If you’re a fan of golf or you’re new to the sport and want a baseline education, learning as much as you can about Jack Nicklaus is the way to go. The movie Jack is a great place to start. He is a fantastic figure of sportsmanship (as seen in the 1969 Ryder Cup), a philanthropist, and a family man who could turn anyone into a golf lover.
2. Famous Five
It’s probably easy for most people to rattle off the names of a few famous American golfers, even if you don’t follow the sport. But one of the best movies set on the golf course actually features five European golfers on their revitalization of the Ryder Cup.
Released in 2018, Famous Five focuses on Seve Ballesteros, Nick Faldo, Bernhard Langer, Sandy Lyle, and Ian Woosnam. These five European golfers changed the face of golf on a global scale, and the film showcases just how that happened.
The Ryder Cup was dominated by Americans for many years. So much so, that it almost became an obsolete competition. The men featured in the film started to make major changes to that particular competition, giving Europeans the edge and the recognition they needed in the world of golf to make it more of an international phenomenon than ever before.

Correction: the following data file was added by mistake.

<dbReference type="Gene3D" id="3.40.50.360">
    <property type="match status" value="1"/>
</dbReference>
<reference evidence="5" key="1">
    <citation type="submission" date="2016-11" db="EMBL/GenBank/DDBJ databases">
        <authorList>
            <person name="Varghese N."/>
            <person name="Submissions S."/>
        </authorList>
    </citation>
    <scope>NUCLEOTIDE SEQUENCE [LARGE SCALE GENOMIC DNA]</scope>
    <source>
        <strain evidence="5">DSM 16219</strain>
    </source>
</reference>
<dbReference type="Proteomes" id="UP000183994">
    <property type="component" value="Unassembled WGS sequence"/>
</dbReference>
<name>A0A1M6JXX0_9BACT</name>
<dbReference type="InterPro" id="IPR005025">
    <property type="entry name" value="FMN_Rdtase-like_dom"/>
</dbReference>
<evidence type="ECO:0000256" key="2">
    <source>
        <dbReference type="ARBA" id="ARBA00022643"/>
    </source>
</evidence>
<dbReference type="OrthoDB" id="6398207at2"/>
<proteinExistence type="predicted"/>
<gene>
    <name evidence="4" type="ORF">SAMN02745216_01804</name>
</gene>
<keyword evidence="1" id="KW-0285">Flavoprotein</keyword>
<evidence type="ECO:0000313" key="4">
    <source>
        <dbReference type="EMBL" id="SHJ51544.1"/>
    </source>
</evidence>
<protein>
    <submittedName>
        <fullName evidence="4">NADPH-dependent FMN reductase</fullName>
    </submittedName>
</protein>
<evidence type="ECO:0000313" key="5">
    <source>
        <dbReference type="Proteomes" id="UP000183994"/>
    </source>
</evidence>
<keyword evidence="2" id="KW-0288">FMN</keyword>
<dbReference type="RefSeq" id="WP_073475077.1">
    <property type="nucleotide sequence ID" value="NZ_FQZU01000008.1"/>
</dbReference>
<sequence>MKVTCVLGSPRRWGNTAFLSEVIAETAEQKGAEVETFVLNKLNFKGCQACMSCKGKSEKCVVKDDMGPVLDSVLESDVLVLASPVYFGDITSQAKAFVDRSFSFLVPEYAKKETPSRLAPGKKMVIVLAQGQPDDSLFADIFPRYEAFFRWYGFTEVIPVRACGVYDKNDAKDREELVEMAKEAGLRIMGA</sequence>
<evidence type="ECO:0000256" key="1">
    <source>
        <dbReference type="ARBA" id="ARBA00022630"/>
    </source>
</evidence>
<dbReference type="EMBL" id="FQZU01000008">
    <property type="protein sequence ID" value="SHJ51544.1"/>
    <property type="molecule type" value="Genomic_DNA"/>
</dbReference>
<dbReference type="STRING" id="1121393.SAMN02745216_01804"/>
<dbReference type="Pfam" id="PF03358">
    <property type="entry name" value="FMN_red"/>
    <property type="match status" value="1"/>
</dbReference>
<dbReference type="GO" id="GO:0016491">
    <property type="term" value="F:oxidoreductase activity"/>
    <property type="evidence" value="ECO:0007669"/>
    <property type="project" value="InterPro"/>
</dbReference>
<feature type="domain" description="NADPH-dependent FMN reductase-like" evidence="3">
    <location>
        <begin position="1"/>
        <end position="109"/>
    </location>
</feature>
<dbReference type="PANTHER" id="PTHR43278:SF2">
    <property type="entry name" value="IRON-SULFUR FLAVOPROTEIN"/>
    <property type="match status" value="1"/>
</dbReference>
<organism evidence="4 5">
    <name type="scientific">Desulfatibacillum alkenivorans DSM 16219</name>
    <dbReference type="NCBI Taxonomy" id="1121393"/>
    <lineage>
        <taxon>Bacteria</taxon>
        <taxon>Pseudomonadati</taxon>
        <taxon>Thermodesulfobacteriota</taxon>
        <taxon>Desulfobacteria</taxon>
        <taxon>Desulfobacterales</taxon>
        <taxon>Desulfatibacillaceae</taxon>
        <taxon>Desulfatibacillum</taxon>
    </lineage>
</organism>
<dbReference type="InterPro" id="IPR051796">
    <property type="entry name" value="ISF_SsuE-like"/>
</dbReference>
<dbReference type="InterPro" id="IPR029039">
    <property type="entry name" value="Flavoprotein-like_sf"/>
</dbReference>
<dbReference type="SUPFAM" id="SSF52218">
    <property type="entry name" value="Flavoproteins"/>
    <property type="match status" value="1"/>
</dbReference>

So, if you thought golf was just for Americans, think again. Famous Five offers a unique, documentary-style perspective on global golf and how important it is across the pond. Not only will you learn about new names and faces, but you’ll be able to better appreciate how hard these particular men worked to make a name for European golf in an American-dominated industry.
3. Go Down Swinging: The 1999 Open at Carnoustie
When you think of golf, action, suspense, and drama probably don’t come immediately to mind. It’s not really a contact sport or one you need to keep your eyes on every second in case something quick and exciting happens. While there have been some scandals, including steroid use within the PGA that can lead to things like kidney damage, aggression, and increased risk of heart attack, golf itself has remained pretty under the radar when it comes to a lot of drama. This is especially true when it’s compared to other professional sports, like football.